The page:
I've been riding my T-Board around my neighborhood, which has quite a few skateboarding kids. The looks and questions I get remind me quite a bit of.... the looks and quetsions I get from young lunch tray riders at the mountain!

Slightly off topic as I'm riding a "regular" longboard skateboard, but I still got a bunch of looks by the joggers, rollerbladers, and bicyclists gone by me on the closed road I was at. I found a great mellow hill which keeps me at a nice 10-15 mph while carving a bunch of turns. I had one family stop and ask me to go down ahead of them so they could watch and several outloud conversations like ("That's a skateboard... a big one") One bicyclist cried I was crazy. And several people commented to me about needing a ride uphill as I walked back up the hill.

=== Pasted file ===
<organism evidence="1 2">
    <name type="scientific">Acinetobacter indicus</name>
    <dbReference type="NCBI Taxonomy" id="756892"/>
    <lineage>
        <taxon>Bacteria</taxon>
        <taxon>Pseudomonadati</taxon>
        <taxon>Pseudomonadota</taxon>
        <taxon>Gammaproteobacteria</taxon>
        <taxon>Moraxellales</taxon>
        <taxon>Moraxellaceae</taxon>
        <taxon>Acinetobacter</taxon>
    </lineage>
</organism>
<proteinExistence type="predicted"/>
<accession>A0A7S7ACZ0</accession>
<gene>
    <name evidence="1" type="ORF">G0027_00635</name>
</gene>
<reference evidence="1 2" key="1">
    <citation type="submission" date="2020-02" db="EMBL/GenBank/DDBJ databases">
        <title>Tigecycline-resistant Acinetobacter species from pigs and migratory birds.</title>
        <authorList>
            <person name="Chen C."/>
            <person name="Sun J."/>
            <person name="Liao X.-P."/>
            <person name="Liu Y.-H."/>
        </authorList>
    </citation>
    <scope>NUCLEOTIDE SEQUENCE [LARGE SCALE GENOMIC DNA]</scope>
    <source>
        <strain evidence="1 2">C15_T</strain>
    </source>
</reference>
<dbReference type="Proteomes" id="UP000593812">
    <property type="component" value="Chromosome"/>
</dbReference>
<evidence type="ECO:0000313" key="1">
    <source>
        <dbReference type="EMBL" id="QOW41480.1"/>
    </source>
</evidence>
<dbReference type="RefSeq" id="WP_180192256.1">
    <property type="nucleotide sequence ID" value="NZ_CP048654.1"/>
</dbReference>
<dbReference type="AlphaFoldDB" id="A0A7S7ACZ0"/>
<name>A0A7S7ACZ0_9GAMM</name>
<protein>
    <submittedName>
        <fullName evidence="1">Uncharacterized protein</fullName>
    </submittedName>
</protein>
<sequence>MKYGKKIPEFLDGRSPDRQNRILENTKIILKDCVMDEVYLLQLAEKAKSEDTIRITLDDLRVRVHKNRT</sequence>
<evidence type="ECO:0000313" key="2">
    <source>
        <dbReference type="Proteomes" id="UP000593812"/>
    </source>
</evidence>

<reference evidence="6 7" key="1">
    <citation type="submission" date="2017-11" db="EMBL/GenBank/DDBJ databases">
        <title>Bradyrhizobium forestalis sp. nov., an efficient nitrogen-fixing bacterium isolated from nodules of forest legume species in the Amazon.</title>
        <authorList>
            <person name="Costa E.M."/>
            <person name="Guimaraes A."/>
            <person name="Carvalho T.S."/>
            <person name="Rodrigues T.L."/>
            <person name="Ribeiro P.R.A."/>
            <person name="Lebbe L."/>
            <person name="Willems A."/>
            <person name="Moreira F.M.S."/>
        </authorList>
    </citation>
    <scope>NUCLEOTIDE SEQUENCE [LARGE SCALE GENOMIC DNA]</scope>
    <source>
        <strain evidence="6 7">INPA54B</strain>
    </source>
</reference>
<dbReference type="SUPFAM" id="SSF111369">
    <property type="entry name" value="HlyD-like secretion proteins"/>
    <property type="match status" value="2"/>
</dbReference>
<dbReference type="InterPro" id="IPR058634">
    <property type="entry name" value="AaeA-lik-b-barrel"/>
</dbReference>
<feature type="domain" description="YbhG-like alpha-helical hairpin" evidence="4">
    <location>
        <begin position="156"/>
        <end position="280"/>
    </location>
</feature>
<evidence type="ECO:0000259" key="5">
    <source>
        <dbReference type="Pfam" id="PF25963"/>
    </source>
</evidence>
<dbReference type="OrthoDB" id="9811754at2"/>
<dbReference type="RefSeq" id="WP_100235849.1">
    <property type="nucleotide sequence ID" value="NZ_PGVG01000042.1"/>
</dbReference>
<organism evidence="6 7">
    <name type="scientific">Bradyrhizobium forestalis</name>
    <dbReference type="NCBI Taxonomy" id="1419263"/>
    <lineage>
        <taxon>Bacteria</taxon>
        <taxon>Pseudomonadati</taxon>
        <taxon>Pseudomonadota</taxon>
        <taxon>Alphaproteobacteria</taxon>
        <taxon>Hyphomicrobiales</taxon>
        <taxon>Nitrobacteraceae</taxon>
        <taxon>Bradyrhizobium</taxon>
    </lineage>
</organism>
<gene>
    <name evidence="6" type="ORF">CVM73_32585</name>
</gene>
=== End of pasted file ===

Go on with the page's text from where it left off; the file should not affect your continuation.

To my minor surprise, hiking up the hill isn't very tiring when you aren't weighted down by big and heavy snowboard boots and walking on snow. I found the hiking a good break from all the tight turning on the downhill (loads of quad usage). The hill is only like 200-300 m, but I'm not sure my legs would benefit much from a hill that was twice as long.

Anyways, I think it really improving my alpine form. I played with a friend's Carveboard, but I didn't take it to the hill because I felt it to be too "tippy" in that the slightest effort will let you get a huge lean and tight turn. I like that fact that my longboard really kind of makes me "work" for the turn as I personally have issues with heelside edge angle and pressure.